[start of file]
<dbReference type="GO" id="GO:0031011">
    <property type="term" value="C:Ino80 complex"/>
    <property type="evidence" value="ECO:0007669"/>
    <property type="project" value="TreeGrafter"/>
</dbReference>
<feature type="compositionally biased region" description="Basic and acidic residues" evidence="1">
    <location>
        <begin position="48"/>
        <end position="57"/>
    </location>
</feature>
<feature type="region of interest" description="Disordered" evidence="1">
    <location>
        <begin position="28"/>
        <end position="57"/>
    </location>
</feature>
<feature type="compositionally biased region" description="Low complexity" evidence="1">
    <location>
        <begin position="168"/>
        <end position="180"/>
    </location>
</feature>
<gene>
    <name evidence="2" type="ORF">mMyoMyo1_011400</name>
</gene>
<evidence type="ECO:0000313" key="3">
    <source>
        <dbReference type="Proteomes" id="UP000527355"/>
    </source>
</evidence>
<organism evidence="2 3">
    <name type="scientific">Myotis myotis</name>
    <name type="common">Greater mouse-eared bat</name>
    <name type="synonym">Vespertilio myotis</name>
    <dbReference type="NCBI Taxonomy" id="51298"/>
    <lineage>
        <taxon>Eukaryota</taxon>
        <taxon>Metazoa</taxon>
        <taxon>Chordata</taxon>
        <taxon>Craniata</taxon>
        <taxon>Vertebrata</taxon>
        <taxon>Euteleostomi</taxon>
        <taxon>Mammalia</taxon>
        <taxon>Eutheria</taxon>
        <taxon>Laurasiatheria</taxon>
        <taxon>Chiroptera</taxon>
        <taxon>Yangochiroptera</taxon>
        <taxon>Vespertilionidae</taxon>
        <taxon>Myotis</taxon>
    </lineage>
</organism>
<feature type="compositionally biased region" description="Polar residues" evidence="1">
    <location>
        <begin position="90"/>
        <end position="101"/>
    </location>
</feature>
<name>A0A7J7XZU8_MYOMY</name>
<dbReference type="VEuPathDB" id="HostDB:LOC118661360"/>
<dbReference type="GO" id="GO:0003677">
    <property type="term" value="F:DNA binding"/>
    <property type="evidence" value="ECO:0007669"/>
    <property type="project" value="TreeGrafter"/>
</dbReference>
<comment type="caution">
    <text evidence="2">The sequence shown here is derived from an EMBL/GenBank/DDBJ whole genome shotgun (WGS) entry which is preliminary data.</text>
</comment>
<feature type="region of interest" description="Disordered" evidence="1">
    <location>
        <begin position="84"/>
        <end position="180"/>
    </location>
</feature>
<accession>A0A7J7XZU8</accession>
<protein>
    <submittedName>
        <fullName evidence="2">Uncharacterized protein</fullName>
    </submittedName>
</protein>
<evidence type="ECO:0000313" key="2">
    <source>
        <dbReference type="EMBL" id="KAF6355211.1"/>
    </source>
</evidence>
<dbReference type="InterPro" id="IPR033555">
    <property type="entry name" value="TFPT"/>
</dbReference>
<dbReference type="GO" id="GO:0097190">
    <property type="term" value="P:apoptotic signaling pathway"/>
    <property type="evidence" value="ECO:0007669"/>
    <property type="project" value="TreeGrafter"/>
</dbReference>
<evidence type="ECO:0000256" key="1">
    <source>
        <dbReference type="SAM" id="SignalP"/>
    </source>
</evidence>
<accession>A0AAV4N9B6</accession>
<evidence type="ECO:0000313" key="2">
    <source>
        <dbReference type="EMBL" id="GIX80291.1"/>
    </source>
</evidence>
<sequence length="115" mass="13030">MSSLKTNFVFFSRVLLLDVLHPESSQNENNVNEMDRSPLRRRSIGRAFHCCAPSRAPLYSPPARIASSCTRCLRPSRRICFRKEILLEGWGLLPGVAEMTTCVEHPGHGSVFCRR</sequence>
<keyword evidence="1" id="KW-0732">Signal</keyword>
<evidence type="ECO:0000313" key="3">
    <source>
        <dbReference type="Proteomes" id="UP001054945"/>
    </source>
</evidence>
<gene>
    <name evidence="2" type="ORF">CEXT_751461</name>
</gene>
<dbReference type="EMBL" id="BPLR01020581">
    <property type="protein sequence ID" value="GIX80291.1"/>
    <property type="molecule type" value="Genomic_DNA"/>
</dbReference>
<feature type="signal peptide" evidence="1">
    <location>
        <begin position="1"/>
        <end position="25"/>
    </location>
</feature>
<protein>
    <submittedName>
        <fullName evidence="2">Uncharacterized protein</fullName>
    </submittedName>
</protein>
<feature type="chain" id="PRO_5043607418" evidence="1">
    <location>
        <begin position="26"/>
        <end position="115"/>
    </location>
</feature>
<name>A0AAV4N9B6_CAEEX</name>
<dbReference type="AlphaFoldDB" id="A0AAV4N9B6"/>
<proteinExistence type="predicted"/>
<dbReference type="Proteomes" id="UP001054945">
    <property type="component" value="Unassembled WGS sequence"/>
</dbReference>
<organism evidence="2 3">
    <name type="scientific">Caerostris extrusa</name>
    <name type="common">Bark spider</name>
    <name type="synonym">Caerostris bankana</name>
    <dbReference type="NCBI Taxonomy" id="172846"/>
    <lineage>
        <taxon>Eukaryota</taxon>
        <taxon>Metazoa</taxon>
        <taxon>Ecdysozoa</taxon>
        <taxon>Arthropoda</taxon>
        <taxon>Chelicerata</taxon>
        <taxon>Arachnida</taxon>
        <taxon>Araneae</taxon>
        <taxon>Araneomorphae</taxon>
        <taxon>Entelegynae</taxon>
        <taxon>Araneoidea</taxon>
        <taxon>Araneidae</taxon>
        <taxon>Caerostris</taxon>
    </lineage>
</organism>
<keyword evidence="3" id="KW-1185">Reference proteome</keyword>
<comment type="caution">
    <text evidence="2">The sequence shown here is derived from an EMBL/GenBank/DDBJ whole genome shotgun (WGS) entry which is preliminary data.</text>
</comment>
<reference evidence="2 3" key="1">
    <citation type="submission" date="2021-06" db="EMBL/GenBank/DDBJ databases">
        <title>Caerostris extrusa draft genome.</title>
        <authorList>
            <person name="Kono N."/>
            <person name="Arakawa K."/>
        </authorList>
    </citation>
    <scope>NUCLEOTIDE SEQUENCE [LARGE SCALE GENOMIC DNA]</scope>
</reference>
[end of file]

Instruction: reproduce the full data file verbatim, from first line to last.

<dbReference type="GO" id="GO:0031011">
    <property type="term" value="C:Ino80 complex"/>
    <property type="evidence" value="ECO:0007669"/>
    <property type="project" value="TreeGrafter"/>
</dbReference>
<feature type="compositionally biased region" description="Basic and acidic residues" evidence="1">
    <location>
        <begin position="48"/>
        <end position="57"/>
    </location>
</feature>
<feature type="region of interest" description="Disordered" evidence="1">
    <location>
        <begin position="28"/>
        <end position="57"/>
    </location>
</feature>
<feature type="compositionally biased region" description="Low complexity" evidence="1">
    <location>
        <begin position="168"/>
        <end position="180"/>
    </location>
</feature>
<gene>
    <name evidence="2" type="ORF">mMyoMyo1_011400</name>
</gene>
<evidence type="ECO:0000313" key="3">
    <source>
        <dbReference type="Proteomes" id="UP000527355"/>
    </source>
</evidence>
<organism evidence="2 3">
    <name type="scientific">Myotis myotis</name>
    <name type="common">Greater mouse-eared bat</name>
    <name type="synonym">Vespertilio myotis</name>
    <dbReference type="NCBI Taxonomy" id="51298"/>
    <lineage>
        <taxon>Eukaryota</taxon>
        <taxon>Metazoa</taxon>
        <taxon>Chordata</taxon>
        <taxon>Craniata</taxon>
        <taxon>Vertebrata</taxon>
        <taxon>Euteleostomi</taxon>
        <taxon>Mammalia</taxon>
        <taxon>Eutheria</taxon>
        <taxon>Laurasiatheria</taxon>
        <taxon>Chiroptera</taxon>
        <taxon>Yangochiroptera</taxon>
        <taxon>Vespertilionidae</taxon>
        <taxon>Myotis</taxon>
    </lineage>
</organism>
<feature type="compositionally biased region" description="Polar residues" evidence="1">
    <location>
        <begin position="90"/>
        <end position="101"/>
    </location>
</feature>
<name>A0A7J7XZU8_MYOMY</name>
<dbReference type="VEuPathDB" id="HostDB:LOC118661360"/>
<dbReference type="GO" id="GO:0003677">
    <property type="term" value="F:DNA binding"/>
    <property type="evidence" value="ECO:0007669"/>
    <property type="project" value="TreeGrafter"/>
</dbReference>
<comment type="caution">
    <text evidence="2">The sequence shown here is derived from an EMBL/GenBank/DDBJ whole genome shotgun (WGS) entry which is preliminary data.</text>
</comment>
<feature type="region of interest" description="Disordered" evidence="1">
    <location>
        <begin position="84"/>
        <end position="180"/>
    </location>
</feature>
<accession>A0A7J7XZU8</accession>
<protein>
    <submittedName>
        <fullName evidence="2">Uncharacterized protein</fullName>
    </submittedName>
</protein>
<evidence type="ECO:0000313" key="2">
    <source>
        <dbReference type="EMBL" id="KAF6355211.1"/>
    </source>
</evidence>
<dbReference type="InterPro" id="IPR033555">
    <property type="entry name" value="TFPT"/>
</dbReference>
<dbReference type="GO" id="GO:0097190">
    <property type="term" value="P:apoptotic signaling pathway"/>
    <property type="evidence" value="ECO:0007669"/>
    <property type="project" value="TreeGrafter"/>
</dbReference>
<evidence type="ECO:0000256" key="1">
    <source>
        <dbReference type="SAM" id="SignalP"/>
    </source>
</evidence>
<accession>A0AAV4N9B6</accession>
<evidence type="ECO:0000313" key="2">
    <source>
        <dbReference type="EMBL" id="GIX80291.1"/>
    </source>
</evidence>
<sequence length="115" mass="13030">MSSLKTNFVFFSRVLLLDVLHPESSQNENNVNEMDRSPLRRRSIGRAFHCCAPSRAPLYSPPARIASSCTRCLRPSRRICFRKEILLEGWGLLPGVAEMTTCVEHPGHGSVFCRR</sequence>
<keyword evidence="1" id="KW-0732">Signal</keyword>
<evidence type="ECO:0000313" key="3">
    <source>
        <dbReference type="Proteomes" id="UP001054945"/>
    </source>
</evidence>
<gene>
    <name evidence="2" type="ORF">CEXT_751461</name>
</gene>
<dbReference type="EMBL" id="BPLR01020581">
    <property type="protein sequence ID" value="GIX80291.1"/>
    <property type="molecule type" value="Genomic_DNA"/>
</dbReference>
<feature type="signal peptide" evidence="1">
    <location>
        <begin position="1"/>
        <end position="25"/>
    </location>
</feature>
<protein>
    <submittedName>
        <fullName evidence="2">Uncharacterized protein</fullName>
    </submittedName>
</protein>
<feature type="chain" id="PRO_5043607418" evidence="1">
    <location>
        <begin position="26"/>
        <end position="115"/>
    </location>
</feature>
<name>A0AAV4N9B6_CAEEX</name>
<dbReference type="AlphaFoldDB" id="A0AAV4N9B6"/>
<proteinExistence type="predicted"/>
<dbReference type="Proteomes" id="UP001054945">
    <property type="component" value="Unassembled WGS sequence"/>
</dbReference>
<organism evidence="2 3">
    <name type="scientific">Caerostris extrusa</name>
    <name type="common">Bark spider</name>
    <name type="synonym">Caerostris bankana</name>
    <dbReference type="NCBI Taxonomy" id="172846"/>
    <lineage>
        <taxon>Eukaryota</taxon>
        <taxon>Metazoa</taxon>
        <taxon>Ecdysozoa</taxon>
        <taxon>Arthropoda</taxon>
        <taxon>Chelicerata</taxon>
        <taxon>Arachnida</taxon>
        <taxon>Araneae</taxon>
        <taxon>Araneomorphae</taxon>
        <taxon>Entelegynae</taxon>
        <taxon>Araneoidea</taxon>
        <taxon>Araneidae</taxon>
        <taxon>Caerostris</taxon>
    </lineage>
</organism>
<keyword evidence="3" id="KW-1185">Reference proteome</keyword>
<comment type="caution">
    <text evidence="2">The sequence shown here is derived from an EMBL/GenBank/DDBJ whole genome shotgun (WGS) entry which is preliminary data.</text>
</comment>
<reference evidence="2 3" key="1">
    <citation type="submission" date="2021-06" db="EMBL/GenBank/DDBJ databases">
        <title>Caerostris extrusa draft genome.</title>
        <authorList>
            <person name="Kono N."/>
            <person name="Arakawa K."/>
        </authorList>
    </citation>
    <scope>NUCLEOTIDE SEQUENCE [LARGE SCALE GENOMIC DNA]</scope>
</reference>